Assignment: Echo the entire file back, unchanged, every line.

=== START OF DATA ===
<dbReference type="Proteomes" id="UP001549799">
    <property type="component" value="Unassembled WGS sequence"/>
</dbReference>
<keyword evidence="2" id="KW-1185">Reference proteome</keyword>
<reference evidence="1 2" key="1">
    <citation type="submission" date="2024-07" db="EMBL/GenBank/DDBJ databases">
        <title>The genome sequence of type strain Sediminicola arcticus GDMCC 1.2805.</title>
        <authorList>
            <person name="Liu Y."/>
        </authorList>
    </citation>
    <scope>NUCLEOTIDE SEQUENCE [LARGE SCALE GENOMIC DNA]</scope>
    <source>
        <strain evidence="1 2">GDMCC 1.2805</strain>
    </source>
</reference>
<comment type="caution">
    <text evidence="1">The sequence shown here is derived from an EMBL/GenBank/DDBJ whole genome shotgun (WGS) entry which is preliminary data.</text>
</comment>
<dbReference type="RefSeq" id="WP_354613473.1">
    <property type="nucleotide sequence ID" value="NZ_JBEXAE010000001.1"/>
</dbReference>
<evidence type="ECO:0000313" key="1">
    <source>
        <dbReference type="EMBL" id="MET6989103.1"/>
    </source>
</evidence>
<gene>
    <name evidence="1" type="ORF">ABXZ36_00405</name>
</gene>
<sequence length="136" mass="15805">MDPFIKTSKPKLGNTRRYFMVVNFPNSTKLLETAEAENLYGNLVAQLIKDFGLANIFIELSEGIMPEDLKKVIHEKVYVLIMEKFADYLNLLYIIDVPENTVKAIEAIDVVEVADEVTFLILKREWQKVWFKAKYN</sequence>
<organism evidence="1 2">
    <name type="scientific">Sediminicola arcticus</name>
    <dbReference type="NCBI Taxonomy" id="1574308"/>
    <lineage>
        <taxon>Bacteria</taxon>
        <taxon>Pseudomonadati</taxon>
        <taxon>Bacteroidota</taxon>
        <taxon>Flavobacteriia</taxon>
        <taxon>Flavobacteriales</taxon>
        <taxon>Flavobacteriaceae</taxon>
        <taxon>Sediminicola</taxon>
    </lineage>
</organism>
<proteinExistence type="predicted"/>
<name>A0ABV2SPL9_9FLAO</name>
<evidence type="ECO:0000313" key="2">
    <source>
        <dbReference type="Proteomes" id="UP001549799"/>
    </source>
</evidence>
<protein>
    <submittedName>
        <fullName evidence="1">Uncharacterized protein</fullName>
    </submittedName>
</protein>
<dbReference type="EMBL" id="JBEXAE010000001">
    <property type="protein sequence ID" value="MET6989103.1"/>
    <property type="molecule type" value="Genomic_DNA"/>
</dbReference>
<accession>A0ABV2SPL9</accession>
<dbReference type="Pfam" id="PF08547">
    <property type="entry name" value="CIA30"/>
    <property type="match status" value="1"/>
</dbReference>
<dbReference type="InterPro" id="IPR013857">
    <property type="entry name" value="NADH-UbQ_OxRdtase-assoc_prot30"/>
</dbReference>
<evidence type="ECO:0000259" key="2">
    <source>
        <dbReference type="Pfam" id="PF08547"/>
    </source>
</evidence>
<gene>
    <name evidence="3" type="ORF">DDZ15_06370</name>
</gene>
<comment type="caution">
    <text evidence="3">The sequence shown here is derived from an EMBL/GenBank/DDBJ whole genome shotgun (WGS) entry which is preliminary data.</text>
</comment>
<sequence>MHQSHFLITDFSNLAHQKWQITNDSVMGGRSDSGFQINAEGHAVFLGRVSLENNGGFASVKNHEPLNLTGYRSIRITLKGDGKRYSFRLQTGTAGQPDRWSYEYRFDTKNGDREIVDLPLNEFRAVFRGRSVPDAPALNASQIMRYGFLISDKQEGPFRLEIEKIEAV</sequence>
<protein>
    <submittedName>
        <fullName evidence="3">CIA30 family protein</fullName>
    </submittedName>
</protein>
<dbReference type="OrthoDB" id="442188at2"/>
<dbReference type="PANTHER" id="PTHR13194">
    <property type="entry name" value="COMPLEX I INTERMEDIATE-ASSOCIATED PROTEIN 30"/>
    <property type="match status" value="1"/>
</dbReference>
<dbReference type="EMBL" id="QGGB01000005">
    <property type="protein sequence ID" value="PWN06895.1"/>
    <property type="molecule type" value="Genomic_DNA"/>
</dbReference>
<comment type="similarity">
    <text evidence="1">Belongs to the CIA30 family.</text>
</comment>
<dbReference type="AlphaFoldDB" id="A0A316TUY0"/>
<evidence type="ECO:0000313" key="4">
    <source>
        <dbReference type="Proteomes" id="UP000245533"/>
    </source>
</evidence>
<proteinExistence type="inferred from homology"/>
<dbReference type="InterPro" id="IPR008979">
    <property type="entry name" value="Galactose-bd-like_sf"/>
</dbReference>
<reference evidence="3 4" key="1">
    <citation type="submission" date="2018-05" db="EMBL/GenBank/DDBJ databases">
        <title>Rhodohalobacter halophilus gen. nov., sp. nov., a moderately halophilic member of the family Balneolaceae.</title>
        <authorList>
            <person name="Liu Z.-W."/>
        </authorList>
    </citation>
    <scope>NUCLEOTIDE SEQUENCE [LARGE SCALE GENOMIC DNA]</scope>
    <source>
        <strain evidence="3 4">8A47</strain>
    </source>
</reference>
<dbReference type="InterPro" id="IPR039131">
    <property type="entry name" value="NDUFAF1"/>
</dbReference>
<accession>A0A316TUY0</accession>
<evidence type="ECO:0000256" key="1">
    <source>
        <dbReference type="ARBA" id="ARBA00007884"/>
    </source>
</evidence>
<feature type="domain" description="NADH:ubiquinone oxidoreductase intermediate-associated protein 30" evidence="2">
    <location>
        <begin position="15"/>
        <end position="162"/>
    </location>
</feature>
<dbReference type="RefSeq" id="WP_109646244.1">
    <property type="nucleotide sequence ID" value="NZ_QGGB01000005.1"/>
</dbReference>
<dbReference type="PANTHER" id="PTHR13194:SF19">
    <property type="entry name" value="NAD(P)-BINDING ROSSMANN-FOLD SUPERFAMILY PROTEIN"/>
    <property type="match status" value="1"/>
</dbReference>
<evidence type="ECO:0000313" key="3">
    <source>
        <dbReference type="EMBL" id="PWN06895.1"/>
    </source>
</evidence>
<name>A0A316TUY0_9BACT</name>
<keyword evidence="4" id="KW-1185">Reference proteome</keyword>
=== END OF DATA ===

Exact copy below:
<dbReference type="Proteomes" id="UP001549799">
    <property type="component" value="Unassembled WGS sequence"/>
</dbReference>
<keyword evidence="2" id="KW-1185">Reference proteome</keyword>
<reference evidence="1 2" key="1">
    <citation type="submission" date="2024-07" db="EMBL/GenBank/DDBJ databases">
        <title>The genome sequence of type strain Sediminicola arcticus GDMCC 1.2805.</title>
        <authorList>
            <person name="Liu Y."/>
        </authorList>
    </citation>
    <scope>NUCLEOTIDE SEQUENCE [LARGE SCALE GENOMIC DNA]</scope>
    <source>
        <strain evidence="1 2">GDMCC 1.2805</strain>
    </source>
</reference>
<comment type="caution">
    <text evidence="1">The sequence shown here is derived from an EMBL/GenBank/DDBJ whole genome shotgun (WGS) entry which is preliminary data.</text>
</comment>
<dbReference type="RefSeq" id="WP_354613473.1">
    <property type="nucleotide sequence ID" value="NZ_JBEXAE010000001.1"/>
</dbReference>
<evidence type="ECO:0000313" key="1">
    <source>
        <dbReference type="EMBL" id="MET6989103.1"/>
    </source>
</evidence>
<gene>
    <name evidence="1" type="ORF">ABXZ36_00405</name>
</gene>
<sequence length="136" mass="15805">MDPFIKTSKPKLGNTRRYFMVVNFPNSTKLLETAEAENLYGNLVAQLIKDFGLANIFIELSEGIMPEDLKKVIHEKVYVLIMEKFADYLNLLYIIDVPENTVKAIEAIDVVEVADEVTFLILKREWQKVWFKAKYN</sequence>
<organism evidence="1 2">
    <name type="scientific">Sediminicola arcticus</name>
    <dbReference type="NCBI Taxonomy" id="1574308"/>
    <lineage>
        <taxon>Bacteria</taxon>
        <taxon>Pseudomonadati</taxon>
        <taxon>Bacteroidota</taxon>
        <taxon>Flavobacteriia</taxon>
        <taxon>Flavobacteriales</taxon>
        <taxon>Flavobacteriaceae</taxon>
        <taxon>Sediminicola</taxon>
    </lineage>
</organism>
<proteinExistence type="predicted"/>
<name>A0ABV2SPL9_9FLAO</name>
<evidence type="ECO:0000313" key="2">
    <source>
        <dbReference type="Proteomes" id="UP001549799"/>
    </source>
</evidence>
<protein>
    <submittedName>
        <fullName evidence="1">Uncharacterized protein</fullName>
    </submittedName>
</protein>
<dbReference type="EMBL" id="JBEXAE010000001">
    <property type="protein sequence ID" value="MET6989103.1"/>
    <property type="molecule type" value="Genomic_DNA"/>
</dbReference>
<accession>A0ABV2SPL9</accession>
<dbReference type="Pfam" id="PF08547">
    <property type="entry name" value="CIA30"/>
    <property type="match status" value="1"/>
</dbReference>
<dbReference type="InterPro" id="IPR013857">
    <property type="entry name" value="NADH-UbQ_OxRdtase-assoc_prot30"/>
</dbReference>
<evidence type="ECO:0000259" key="2">
    <source>
        <dbReference type="Pfam" id="PF08547"/>
    </source>
</evidence>
<gene>
    <name evidence="3" type="ORF">DDZ15_06370</name>
</gene>
<comment type="caution">
    <text evidence="3">The sequence shown here is derived from an EMBL/GenBank/DDBJ whole genome shotgun (WGS) entry which is preliminary data.</text>
</comment>
<sequence>MHQSHFLITDFSNLAHQKWQITNDSVMGGRSDSGFQINAEGHAVFLGRVSLENNGGFASVKNHEPLNLTGYRSIRITLKGDGKRYSFRLQTGTAGQPDRWSYEYRFDTKNGDREIVDLPLNEFRAVFRGRSVPDAPALNASQIMRYGFLISDKQEGPFRLEIEKIEAV</sequence>
<protein>
    <submittedName>
        <fullName evidence="3">CIA30 family protein</fullName>
    </submittedName>
</protein>
<dbReference type="OrthoDB" id="442188at2"/>
<dbReference type="PANTHER" id="PTHR13194">
    <property type="entry name" value="COMPLEX I INTERMEDIATE-ASSOCIATED PROTEIN 30"/>
    <property type="match status" value="1"/>
</dbReference>
<dbReference type="EMBL" id="QGGB01000005">
    <property type="protein sequence ID" value="PWN06895.1"/>
    <property type="molecule type" value="Genomic_DNA"/>
</dbReference>
<comment type="similarity">
    <text evidence="1">Belongs to the CIA30 family.</text>
</comment>
<dbReference type="AlphaFoldDB" id="A0A316TUY0"/>
<evidence type="ECO:0000313" key="4">
    <source>
        <dbReference type="Proteomes" id="UP000245533"/>
    </source>
</evidence>
<proteinExistence type="inferred from homology"/>
<dbReference type="InterPro" id="IPR008979">
    <property type="entry name" value="Galactose-bd-like_sf"/>
</dbReference>
<reference evidence="3 4" key="1">
    <citation type="submission" date="2018-05" db="EMBL/GenBank/DDBJ databases">
        <title>Rhodohalobacter halophilus gen. nov., sp. nov., a moderately halophilic member of the family Balneolaceae.</title>
        <authorList>
            <person name="Liu Z.-W."/>
        </authorList>
    </citation>
    <scope>NUCLEOTIDE SEQUENCE [LARGE SCALE GENOMIC DNA]</scope>
    <source>
        <strain evidence="3 4">8A47</strain>
    </source>
</reference>
<dbReference type="InterPro" id="IPR039131">
    <property type="entry name" value="NDUFAF1"/>
</dbReference>
<accession>A0A316TUY0</accession>
<evidence type="ECO:0000256" key="1">
    <source>
        <dbReference type="ARBA" id="ARBA00007884"/>
    </source>
</evidence>
<feature type="domain" description="NADH:ubiquinone oxidoreductase intermediate-associated protein 30" evidence="2">
    <location>
        <begin position="15"/>
        <end position="162"/>
    </location>
</feature>
<dbReference type="RefSeq" id="WP_109646244.1">
    <property type="nucleotide sequence ID" value="NZ_QGGB01000005.1"/>
</dbReference>
<dbReference type="PANTHER" id="PTHR13194:SF19">
    <property type="entry name" value="NAD(P)-BINDING ROSSMANN-FOLD SUPERFAMILY PROTEIN"/>
    <property type="match status" value="1"/>
</dbReference>
<evidence type="ECO:0000313" key="3">
    <source>
        <dbReference type="EMBL" id="PWN06895.1"/>
    </source>
</evidence>
<name>A0A316TUY0_9BACT</name>
<keyword evidence="4" id="KW-1185">Reference proteome</keyword>